The major finding of LEAP 2 was that girls attending high schools that fully implemented a comprehensive physical activity intervention and maintained the key elements of that intervention were more physically active than girls attending other schools in the study. Girls in intervention schools were exposed to the LEAP intervention as 9th
graders, and active implementation of the intervention was terminated at the end of 9th
grade. However, personnel in the intervention schools were encouraged to implement the intervention on a permanent basis, and the follow-up assessment indicated that four of the schools that fully implemented the intervention successfully sustained the key elements three years later. The intervention had been conceptualized as an environmental intervention designed to encourage physical activity in female students. The findings of this study suggest that sustained modification of the school environment and instructional practices to encourage and support physical activity can exert a positive influence on girls’ physical activity across their entire high school careers. This sustained intervention effect would be expected to provide health benefits for girls during the critical adolescent developmental period. Further, sustained participation in higher levels of physical activity should increase the likelihood that girls will carry a physically active lifestyle into adulthood.13
LEAP 2 was unique in a number of ways. It was a large-scale study that initially involved 31 middle schools, 24 high schools, and more than 4000 adolescent girls. Approximately equal numbers of white and African American girls participated, and the participants were diverse in terms of BMI, socioeconomic status, and urban/suburban/rural location. The study used a facilitative approach and “standardized process,” rather than “standardized curriculum,”14
to implement the intervention. Teachers and school staff used a framework of “essential elements” to develop and implement an intervention that fit the environment of their school, and university-based research staff supported them with training, materials, and consultation, an approach consistent with developing school organizational capacity and enhancing sustainability of program efforts.15
The study involved post-intervention and follow-up measures, the first at the end of the intervention period (the spring of participants’ 9th
grade year) and the second three years after the active intervention had ended (the spring of the participants’ 12th
LEAP was unique in its comprehensive, systematic, and quantitative approach to measuring intervention implementation and secular trends, as well as to examining organizational change in both intervention and control schools at baseline, post-intervention, and follow-up.10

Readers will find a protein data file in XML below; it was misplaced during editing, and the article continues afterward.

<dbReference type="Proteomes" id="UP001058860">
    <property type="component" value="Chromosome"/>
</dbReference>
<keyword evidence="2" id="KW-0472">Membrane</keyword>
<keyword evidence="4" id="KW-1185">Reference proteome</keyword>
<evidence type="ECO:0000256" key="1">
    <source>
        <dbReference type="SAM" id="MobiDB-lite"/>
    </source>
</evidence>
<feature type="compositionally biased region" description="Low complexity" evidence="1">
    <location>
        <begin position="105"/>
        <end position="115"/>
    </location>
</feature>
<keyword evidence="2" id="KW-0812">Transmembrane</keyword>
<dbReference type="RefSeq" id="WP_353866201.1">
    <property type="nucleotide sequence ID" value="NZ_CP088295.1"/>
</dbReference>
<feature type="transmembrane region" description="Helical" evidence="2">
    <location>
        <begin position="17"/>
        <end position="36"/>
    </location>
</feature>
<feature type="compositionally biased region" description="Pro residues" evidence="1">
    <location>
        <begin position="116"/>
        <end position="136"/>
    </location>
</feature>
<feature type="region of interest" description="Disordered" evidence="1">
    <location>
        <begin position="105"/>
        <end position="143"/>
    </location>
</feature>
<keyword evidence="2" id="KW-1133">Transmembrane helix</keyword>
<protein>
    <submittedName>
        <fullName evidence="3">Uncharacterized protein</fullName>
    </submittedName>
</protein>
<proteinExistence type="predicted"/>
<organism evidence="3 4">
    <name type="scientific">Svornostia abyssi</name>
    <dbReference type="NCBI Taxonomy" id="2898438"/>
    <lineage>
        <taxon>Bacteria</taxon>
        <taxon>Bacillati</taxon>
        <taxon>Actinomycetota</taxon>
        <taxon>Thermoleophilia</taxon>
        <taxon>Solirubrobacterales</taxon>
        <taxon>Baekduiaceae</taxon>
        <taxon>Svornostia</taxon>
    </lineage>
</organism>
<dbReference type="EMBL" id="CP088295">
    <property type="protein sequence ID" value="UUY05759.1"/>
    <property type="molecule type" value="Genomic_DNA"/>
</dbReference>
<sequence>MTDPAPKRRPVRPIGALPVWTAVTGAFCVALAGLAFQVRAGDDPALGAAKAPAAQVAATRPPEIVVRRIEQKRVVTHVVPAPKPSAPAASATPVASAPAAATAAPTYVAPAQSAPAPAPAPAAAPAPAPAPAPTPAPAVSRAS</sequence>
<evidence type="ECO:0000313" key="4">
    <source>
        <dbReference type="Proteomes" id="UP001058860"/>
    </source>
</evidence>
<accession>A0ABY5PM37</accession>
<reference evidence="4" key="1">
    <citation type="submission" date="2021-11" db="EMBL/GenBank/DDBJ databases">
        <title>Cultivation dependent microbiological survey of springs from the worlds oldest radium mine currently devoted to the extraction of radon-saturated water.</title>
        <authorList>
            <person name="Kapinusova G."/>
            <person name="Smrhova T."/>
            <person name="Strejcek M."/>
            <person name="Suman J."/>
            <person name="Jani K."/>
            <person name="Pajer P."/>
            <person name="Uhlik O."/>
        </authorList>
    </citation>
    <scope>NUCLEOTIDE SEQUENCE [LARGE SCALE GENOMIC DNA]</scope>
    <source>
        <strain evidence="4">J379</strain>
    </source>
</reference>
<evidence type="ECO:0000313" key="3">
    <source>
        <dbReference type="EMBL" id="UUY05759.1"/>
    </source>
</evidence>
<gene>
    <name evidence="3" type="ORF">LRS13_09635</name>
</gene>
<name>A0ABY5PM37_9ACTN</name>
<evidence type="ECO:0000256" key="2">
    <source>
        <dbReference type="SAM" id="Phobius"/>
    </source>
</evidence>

The “essential elements” of LEAP, defined prior to intervention implementation, served as the framework for the process evaluation and organizational assessments. The investigators also identified at the outset of the study activities and events that could affect implementation or outcomes of the intervention or related factors in the control schools (i.e., secular trends). These assessments allowed for identification of intervention schools that fully implemented and maintained the intervention and control schools that incorporated “LEAP-like” elements into their educational program and environment and to control for outside factors that might influence girls’ physical activity levels.
Few school-based physical activity studies have conducted follow-up assessments to examine maintenance of the intervention or intervention effects. The notable exception is CATCH, which conducted the CATCH-ON study to examine the extent of institutionalization of the CATCH program five years after the original trial ended.16
In the follow-up of CATCH-PE, students in former intervention schools had maintained the amount of PE time spent in MVPA but time spent in VPA had declined sharply, and because MVPA had increased in the former control schools there were no differences between the intervention and control schools at follow-up.17
The LEAP follow-up and CATCH-ON differed in several ways, including target group (high school vs. elementary school students), intervention focus (organizational change vs. curriculum), and follow-up measurement (individual PA and organizational measures which included a secular trend assessment vs. individual PA in PE and teacher-reported use of CATCH materials).
This study had a number of strengths and some weaknesses. Strengths included the large number of schools and participants, the nearly equal numbers of African American and white girls, the extensive process evaluation, and the long-term follow-up, which covered the period from 8th through 12th grades. Weaknesses included the use of a self-report measure of physical activity and the fact that only four of the intervention schools met the criteria for high maintainer schools. In addition, we cannot preclude that baseline characteristics of the four schools influenced their ability to implement and maintain the intervention, although our data indicate that they did not.
In conclusion, this study provides evidence that a multi-component school-based intervention that is maintained can exert a long-term, positive influence on students’ physical activity. While the present study was conducted in high schools and was targeted at girls, the core findings should apply to both boys and girls at all school levels. The findings suggest that an appropriately modified school environment can increase overall physical activity in youth.